The world experienced a great loss Dec. 5 with the death, at age 95, of Nelson Mandela, the man credited with ending apartheid in his native South Africa.
Despite being imprisoned by his white oppressors for 27 years, when he was freed in Feb. 1990, at 71, Mandela worked to establish a new government based on “reconciliation,” rather than retaliation.
Initially, he was met with resistance from his fellow South Africans, both whites and blacks, but in the end he got what he wanted: a coalition government that would respect all colors.
Mandela’s struggles – in the face of seemingly overwhelming odds – should remind us of at least two other statesmen whose clamoring for justice resounded on the global stage: Ghandi, who fought to end British rule in India through a policy of non-violence; and Lincoln, the “Great Emancipator,” who waged a civil war to preserve the Union in which all citizens were free.
As in Mandela’s case, the goal was achieved but a flawed creation followed. Years of infighting took its toll on South Africans; as a byproduct of independence from Britain, Ghandi had to accept a divided India; Lincoln’s assassination sparked a revenge-minded Radical Republicanism bent on punishing the South for its rebellion.
All three were truly pivotal figures in their lifetime but all were quite mortal, and, therefore, no matter how many statues may be consecrated in their honor, none should be elevated to deity.
To that end, let’s recall the words of University of Cape Town political professor Anthony Butler who wrote in South Africa’s Business Day newspaper (as quoted in the Dec. 7 New York Times), “To idealize a great political leader – to try and take that person out of politics and the humanity out of that person – is in the end a futile or even contradictory endeavor.”
Still, we can say that Mandela, Ghandi and Lincoln each left a great legacy for which we have much to thank them.
Shifting gears: Has a version of the Prince of Denmark crept into North Korea?
News accounts report that before he came to power, Kim Jong-un, that country’s leader, was propped up by his uncle, Jang Song-thaek, and his aunt, Kim Kyong-hee.
But, of late, if these accounts are accurate, following the death of the Kim Jong-il, the current 30-year-old leader’s father, Kim Jong-un (read: Hamlet) has arranged for Uncle Jang to be removed from his government posts and for two of his uncle’s deputies (read: shades of Rosencrantz and Gildenstern) to be killed. Alas, these same accounts say that Uncle Jang (read: Claudius) is estranged from his sickly spouse (read: Gertrude).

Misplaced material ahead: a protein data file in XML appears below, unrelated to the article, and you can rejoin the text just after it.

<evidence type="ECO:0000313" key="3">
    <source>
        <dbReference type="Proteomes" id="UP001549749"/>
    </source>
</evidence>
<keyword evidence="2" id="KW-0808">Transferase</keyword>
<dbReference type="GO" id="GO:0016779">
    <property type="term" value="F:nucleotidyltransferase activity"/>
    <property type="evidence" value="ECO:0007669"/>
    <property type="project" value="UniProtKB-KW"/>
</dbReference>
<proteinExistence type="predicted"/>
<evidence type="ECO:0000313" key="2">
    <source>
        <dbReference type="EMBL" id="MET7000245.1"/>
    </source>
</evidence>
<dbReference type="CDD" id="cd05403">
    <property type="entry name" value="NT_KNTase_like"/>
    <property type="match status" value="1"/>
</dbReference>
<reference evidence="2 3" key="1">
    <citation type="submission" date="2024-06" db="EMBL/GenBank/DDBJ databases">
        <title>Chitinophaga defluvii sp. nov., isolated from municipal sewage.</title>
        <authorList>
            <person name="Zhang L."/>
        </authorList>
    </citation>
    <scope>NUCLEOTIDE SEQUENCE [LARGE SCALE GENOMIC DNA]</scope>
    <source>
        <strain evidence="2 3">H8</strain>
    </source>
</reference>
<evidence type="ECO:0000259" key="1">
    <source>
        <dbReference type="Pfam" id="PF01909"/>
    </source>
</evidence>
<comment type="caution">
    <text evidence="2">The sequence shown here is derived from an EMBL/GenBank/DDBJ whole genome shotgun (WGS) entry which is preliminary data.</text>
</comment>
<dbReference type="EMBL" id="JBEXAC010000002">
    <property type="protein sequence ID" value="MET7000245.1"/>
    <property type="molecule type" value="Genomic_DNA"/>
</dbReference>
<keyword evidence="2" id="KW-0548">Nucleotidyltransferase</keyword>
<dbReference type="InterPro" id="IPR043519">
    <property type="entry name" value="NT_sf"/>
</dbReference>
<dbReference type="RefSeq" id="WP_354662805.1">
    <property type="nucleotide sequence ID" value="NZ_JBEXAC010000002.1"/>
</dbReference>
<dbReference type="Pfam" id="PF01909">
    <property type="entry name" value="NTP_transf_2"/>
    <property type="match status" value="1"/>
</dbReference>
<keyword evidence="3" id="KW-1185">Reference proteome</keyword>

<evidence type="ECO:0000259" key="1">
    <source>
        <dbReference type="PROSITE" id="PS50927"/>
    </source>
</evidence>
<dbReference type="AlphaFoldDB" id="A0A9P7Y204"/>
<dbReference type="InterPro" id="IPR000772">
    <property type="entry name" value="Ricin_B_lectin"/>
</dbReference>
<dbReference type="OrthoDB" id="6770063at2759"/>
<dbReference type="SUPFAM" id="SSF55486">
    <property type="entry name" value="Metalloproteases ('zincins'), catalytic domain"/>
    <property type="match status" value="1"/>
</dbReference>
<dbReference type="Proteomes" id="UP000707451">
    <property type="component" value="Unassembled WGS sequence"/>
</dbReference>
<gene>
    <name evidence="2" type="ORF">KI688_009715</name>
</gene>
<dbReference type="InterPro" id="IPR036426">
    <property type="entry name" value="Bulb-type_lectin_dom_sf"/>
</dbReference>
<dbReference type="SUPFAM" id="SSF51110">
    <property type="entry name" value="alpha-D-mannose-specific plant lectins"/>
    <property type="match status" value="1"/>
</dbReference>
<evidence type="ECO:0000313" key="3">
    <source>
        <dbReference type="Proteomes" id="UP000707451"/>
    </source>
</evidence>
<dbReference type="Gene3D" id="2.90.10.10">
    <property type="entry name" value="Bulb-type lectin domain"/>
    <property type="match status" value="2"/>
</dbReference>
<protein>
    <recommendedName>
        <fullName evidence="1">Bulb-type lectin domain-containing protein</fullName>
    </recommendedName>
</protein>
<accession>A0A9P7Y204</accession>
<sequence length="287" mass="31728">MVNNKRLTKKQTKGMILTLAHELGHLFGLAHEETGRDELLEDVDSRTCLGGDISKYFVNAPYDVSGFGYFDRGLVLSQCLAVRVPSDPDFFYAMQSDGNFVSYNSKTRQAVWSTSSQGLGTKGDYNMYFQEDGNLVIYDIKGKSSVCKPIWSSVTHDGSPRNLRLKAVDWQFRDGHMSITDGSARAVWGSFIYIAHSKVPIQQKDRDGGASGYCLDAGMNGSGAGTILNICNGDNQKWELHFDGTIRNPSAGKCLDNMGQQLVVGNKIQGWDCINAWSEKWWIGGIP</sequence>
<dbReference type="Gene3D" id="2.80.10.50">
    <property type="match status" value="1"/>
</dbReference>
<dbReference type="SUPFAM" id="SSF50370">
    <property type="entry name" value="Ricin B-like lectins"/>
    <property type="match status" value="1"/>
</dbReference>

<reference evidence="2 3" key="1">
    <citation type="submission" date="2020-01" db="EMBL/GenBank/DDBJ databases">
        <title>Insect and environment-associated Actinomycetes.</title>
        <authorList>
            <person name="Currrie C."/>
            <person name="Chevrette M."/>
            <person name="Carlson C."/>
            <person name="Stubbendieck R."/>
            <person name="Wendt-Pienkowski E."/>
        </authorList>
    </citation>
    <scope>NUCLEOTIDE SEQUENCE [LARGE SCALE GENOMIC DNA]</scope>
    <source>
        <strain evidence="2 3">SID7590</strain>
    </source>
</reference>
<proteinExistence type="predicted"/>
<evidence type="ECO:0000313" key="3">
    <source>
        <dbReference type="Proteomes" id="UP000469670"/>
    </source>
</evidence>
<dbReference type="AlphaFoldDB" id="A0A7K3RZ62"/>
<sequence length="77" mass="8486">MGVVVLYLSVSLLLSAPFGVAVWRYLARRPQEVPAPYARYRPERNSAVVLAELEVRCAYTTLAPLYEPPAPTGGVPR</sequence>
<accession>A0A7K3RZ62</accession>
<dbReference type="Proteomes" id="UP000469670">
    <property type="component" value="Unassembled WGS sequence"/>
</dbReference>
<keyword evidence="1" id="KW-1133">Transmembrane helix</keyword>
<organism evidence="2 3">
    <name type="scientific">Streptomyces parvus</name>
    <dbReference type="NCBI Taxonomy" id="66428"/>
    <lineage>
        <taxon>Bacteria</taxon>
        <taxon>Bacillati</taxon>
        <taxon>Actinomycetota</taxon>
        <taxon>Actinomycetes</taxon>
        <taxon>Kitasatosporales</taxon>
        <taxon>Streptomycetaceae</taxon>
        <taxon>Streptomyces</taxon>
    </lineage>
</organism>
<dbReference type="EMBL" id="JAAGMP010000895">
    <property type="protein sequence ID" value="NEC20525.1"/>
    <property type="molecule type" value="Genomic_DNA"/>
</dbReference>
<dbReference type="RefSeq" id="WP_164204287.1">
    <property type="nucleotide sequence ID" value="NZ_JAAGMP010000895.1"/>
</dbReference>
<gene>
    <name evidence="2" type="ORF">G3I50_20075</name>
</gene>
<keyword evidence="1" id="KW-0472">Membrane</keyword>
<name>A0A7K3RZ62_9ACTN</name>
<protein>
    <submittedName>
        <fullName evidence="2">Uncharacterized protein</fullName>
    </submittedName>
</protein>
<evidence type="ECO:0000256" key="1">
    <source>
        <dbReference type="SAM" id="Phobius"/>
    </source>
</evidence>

Now, Kim Jong-un has been talking about unleashing some of North Korea’s nuclear capability on the country’s traditional eastern and western rivals. (Read: “To take arms against a sea of troubles. And by opposing, end them ….”).
Draw your own conclusions.
Finally, some thoughts on Kevyn Orr, Detroit’s emergency manager, asking the Detroit Art Museum to consider auctioning off some of its collection, including the famous Diego Rivera murals celebrating the workers of the world, to help the bankrupt Motor City pay its creditors.
What a great irony that would be, if art work that exalts the contributions by the American laborer – the same type of work that came very close to being displayed in the iconic capitalist building, Rockefeller Center – were to be sold to prop up the very city that made America Roar in the Twenties.
Rivera and his staff undertook the Detroit museum job in the wake of Ford Motor Co. goons having killed four auto workers and harming 22 during a 1932 demonstration at Ford’s Dearborn plant. The city’s plutocrats warned Edsel Ford – who had given Rivera the commission – he was being undermined by the artist.
But Rivera was allowed to proceed and, despite the Depression, the museum – which was on the ropes – survived and prospered, thanks in large part, to the Rivera murals’ popularity.
Maybe history will repeat itself.
– Ron Leir